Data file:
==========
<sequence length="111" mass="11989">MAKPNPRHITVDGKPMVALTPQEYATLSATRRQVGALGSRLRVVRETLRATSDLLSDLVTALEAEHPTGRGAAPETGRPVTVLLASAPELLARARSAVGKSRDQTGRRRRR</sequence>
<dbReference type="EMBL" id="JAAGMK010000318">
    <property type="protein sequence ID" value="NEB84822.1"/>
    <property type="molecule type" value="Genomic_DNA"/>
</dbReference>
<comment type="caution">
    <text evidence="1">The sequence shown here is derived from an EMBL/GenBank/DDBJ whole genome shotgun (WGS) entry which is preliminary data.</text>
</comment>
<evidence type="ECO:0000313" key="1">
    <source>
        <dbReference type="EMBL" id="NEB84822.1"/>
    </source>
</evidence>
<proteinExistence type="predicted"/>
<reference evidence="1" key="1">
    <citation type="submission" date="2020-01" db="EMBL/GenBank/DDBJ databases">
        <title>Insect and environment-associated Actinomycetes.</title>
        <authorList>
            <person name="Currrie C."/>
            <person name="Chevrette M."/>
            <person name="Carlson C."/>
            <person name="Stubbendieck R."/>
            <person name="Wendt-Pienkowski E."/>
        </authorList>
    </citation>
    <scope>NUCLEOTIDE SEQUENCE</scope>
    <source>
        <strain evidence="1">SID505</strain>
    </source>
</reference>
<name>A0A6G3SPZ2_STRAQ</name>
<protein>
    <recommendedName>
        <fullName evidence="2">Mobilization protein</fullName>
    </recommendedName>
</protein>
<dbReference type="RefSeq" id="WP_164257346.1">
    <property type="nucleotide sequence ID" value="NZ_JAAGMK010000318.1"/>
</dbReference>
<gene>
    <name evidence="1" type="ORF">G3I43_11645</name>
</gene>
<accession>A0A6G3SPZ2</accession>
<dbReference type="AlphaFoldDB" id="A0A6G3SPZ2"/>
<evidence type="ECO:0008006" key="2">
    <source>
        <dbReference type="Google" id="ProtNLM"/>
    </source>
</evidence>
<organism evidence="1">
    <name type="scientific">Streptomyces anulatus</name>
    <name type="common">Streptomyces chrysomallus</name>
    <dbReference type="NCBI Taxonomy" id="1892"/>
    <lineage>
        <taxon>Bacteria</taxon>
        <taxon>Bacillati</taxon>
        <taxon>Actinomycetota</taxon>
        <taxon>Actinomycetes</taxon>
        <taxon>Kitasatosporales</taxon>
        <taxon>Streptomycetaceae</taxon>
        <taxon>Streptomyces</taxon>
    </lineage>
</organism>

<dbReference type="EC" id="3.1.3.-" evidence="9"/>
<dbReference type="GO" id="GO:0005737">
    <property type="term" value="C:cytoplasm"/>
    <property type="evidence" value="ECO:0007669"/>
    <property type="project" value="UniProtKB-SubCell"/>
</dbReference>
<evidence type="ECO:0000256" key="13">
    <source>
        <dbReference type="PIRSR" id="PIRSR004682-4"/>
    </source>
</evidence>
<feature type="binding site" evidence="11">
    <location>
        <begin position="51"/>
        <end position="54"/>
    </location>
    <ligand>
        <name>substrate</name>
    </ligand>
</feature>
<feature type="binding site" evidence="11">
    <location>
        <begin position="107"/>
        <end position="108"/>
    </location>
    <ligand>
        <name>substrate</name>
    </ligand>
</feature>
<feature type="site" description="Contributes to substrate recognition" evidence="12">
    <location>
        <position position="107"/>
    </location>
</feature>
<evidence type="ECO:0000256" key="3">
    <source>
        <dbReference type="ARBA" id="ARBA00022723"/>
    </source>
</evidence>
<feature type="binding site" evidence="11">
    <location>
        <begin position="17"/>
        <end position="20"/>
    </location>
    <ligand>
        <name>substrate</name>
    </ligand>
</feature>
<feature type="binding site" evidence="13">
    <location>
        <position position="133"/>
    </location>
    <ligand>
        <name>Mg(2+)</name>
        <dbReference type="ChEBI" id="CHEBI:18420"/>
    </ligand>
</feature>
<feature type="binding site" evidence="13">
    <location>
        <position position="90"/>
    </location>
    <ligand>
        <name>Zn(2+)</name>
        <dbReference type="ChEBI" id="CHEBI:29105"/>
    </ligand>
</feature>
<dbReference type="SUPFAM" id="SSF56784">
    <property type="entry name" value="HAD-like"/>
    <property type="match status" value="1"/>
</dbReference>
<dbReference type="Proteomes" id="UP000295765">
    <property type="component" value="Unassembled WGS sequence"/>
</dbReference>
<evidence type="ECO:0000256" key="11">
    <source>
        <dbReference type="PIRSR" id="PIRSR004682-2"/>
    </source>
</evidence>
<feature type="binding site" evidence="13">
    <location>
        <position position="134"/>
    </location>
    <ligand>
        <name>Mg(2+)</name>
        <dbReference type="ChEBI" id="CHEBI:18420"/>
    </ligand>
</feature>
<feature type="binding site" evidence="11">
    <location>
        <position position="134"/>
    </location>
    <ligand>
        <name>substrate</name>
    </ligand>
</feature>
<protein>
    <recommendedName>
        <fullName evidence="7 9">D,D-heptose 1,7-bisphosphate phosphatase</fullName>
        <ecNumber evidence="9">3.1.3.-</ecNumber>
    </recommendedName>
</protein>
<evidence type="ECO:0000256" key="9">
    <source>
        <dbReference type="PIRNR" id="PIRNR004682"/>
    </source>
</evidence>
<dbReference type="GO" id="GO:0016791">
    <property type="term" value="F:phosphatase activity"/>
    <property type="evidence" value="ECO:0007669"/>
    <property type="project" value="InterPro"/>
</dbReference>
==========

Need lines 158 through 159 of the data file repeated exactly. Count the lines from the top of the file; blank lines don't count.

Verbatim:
</feature>
<protein>